On October 23, 2009 Green announced via Twitter that he had been named editor-in-chief of EA.com.[23] Green further explained his new position at the company on his blog, saying that he would be producing new editorial content for Electronic Arts. At the same time, he wrote that this would not be a return to the games journalism field for him: "Let's not kid ourselves. I'm the EIC of a corporate website whose primary goal is to sell games."[24] Jeff wrote on Twitter that his new role at the company would be "not quite PR, and not quite editorial. Some kinda odd hybrid."[25]

EA Departure[edit]

On August 14, 2010 Jeff Green updated his blog with the following:

"I've left EA. The details of the hows and whys and wherefores are mostly better left unsaid, for all sorts of reasons. But to get the one thing out of the way that everyone wants to know—did he quit or was he fired—the answer is: Kind of neither. The folks who run the website wanted to change directions. That direction didn't include the creation of original content. So my job description was changed. And since what I do best (well, other than play games, eat pizza, and lay on the couch and do nothing) is create content, it clearly was no longer the best fit for me. So I'm out."[26]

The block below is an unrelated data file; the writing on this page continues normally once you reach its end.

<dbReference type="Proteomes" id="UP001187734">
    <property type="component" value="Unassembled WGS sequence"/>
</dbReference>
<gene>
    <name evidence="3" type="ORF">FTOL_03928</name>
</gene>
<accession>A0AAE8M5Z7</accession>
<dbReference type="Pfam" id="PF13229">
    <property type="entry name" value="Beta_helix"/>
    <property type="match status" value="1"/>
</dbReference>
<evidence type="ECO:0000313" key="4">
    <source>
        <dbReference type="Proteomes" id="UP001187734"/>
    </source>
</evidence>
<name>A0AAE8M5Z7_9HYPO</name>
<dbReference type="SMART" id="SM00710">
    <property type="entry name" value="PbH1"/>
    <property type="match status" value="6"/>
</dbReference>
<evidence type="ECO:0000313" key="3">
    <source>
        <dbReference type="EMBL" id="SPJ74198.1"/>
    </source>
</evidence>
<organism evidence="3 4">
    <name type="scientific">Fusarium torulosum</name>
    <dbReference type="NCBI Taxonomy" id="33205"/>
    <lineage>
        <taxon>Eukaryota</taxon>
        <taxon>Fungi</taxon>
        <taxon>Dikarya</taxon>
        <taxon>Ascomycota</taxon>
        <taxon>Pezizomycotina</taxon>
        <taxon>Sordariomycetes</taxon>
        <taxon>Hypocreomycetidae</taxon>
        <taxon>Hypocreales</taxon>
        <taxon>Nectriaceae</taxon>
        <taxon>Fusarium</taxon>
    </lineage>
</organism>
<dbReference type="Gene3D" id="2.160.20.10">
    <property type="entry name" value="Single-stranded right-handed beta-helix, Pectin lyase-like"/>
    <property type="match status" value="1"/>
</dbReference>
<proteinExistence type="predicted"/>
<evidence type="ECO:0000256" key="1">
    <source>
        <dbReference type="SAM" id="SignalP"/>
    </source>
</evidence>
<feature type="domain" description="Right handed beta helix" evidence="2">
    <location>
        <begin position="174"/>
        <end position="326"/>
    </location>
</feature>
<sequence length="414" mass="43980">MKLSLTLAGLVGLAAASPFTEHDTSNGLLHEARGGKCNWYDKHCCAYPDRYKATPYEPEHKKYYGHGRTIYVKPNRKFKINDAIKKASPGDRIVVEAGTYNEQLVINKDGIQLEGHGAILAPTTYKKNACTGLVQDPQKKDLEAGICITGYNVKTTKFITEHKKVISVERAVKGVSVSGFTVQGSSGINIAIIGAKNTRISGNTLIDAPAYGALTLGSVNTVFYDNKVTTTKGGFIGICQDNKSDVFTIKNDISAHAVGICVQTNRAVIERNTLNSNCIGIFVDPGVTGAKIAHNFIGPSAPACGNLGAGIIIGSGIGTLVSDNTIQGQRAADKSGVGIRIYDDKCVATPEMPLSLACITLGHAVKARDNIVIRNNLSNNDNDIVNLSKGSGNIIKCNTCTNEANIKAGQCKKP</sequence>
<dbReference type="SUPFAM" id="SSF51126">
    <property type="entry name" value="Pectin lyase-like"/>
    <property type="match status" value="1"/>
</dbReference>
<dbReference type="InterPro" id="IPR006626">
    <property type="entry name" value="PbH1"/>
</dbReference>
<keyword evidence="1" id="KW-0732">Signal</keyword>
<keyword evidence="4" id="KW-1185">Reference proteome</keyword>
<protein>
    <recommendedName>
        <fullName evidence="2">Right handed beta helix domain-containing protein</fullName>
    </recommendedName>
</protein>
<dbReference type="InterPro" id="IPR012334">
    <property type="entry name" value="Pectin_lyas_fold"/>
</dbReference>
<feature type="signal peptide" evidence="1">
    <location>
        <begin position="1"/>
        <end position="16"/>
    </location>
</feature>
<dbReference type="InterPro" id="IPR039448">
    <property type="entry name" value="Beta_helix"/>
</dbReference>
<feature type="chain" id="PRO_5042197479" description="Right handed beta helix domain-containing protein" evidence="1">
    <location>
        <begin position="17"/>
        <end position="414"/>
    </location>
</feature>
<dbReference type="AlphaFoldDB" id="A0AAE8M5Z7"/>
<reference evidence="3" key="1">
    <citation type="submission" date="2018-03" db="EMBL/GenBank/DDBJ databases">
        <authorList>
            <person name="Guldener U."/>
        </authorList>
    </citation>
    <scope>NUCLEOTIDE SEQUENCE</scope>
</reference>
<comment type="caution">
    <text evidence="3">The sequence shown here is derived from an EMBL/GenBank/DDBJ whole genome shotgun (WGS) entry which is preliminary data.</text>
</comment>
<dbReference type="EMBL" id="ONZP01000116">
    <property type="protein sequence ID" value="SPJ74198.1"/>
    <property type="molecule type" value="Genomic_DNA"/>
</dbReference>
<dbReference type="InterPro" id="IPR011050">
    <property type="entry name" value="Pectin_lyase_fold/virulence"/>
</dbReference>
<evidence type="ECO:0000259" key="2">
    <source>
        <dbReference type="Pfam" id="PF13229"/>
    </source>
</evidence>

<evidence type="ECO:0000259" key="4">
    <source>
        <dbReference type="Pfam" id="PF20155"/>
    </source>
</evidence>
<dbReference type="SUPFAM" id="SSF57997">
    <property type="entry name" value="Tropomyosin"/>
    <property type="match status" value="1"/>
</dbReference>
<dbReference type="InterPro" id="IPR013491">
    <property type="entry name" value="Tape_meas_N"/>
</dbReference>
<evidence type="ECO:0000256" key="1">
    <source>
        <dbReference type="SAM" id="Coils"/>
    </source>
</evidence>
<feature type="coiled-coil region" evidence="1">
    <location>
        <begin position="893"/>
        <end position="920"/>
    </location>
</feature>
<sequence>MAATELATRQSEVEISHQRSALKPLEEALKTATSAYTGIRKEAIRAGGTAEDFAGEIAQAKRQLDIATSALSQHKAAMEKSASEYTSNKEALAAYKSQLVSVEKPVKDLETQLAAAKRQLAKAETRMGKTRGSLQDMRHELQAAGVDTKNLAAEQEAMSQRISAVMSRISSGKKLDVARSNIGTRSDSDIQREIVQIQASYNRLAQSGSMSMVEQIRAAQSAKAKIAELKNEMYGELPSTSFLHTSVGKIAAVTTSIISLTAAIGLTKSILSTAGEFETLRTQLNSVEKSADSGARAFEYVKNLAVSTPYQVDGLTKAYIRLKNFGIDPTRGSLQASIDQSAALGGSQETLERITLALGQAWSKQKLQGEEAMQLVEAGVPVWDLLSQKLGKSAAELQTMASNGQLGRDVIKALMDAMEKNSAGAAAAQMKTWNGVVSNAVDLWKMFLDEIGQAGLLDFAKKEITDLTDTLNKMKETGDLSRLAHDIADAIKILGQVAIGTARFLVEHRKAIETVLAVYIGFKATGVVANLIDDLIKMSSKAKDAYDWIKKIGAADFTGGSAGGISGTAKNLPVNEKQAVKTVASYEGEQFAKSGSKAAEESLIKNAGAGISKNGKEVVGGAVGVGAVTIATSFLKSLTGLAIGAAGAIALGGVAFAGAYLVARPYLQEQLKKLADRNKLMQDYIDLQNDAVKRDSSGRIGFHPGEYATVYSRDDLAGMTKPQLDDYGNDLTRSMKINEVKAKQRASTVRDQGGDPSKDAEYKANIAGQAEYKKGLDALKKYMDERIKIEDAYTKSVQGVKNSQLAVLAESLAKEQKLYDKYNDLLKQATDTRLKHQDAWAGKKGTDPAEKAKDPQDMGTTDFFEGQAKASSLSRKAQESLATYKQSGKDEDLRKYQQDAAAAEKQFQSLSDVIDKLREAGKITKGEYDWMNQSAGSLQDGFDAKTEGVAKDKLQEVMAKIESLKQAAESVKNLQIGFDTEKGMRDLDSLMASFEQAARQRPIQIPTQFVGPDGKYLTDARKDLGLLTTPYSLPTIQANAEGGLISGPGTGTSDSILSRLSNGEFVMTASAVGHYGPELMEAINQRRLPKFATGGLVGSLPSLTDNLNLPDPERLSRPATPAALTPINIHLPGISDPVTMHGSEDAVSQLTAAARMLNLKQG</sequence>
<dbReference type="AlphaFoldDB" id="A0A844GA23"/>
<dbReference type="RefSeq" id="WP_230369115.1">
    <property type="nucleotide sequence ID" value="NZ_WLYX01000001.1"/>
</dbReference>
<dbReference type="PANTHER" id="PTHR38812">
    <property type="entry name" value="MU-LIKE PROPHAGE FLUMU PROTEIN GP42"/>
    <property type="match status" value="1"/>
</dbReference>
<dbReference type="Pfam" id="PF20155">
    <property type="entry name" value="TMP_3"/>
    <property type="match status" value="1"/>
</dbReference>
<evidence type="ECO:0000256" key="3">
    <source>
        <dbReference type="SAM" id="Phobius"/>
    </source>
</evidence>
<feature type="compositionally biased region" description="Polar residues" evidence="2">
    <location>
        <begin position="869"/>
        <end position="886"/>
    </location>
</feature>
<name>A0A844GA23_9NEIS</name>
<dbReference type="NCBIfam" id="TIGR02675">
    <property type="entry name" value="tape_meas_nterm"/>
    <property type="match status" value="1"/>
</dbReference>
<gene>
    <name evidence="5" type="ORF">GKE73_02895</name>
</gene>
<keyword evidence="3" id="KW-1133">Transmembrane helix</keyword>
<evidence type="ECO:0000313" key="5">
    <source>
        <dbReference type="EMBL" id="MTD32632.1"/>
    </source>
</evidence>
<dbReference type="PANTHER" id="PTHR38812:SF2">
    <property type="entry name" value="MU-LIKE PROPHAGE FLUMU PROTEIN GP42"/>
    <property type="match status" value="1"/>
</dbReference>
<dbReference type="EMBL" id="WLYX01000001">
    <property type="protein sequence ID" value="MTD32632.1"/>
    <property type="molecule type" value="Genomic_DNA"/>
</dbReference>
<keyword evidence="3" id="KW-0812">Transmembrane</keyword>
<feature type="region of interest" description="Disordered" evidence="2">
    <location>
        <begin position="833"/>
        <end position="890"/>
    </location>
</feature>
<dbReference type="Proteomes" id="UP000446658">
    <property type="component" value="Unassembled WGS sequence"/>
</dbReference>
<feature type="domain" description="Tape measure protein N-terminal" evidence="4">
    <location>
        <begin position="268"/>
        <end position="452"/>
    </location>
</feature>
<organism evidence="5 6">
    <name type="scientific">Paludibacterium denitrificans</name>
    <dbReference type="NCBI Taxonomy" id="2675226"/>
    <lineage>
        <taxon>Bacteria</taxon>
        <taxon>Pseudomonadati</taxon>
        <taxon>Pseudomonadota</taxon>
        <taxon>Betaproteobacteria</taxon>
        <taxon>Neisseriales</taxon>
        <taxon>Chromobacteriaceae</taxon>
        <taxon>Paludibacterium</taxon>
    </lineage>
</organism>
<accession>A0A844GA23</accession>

Podcasting[edit]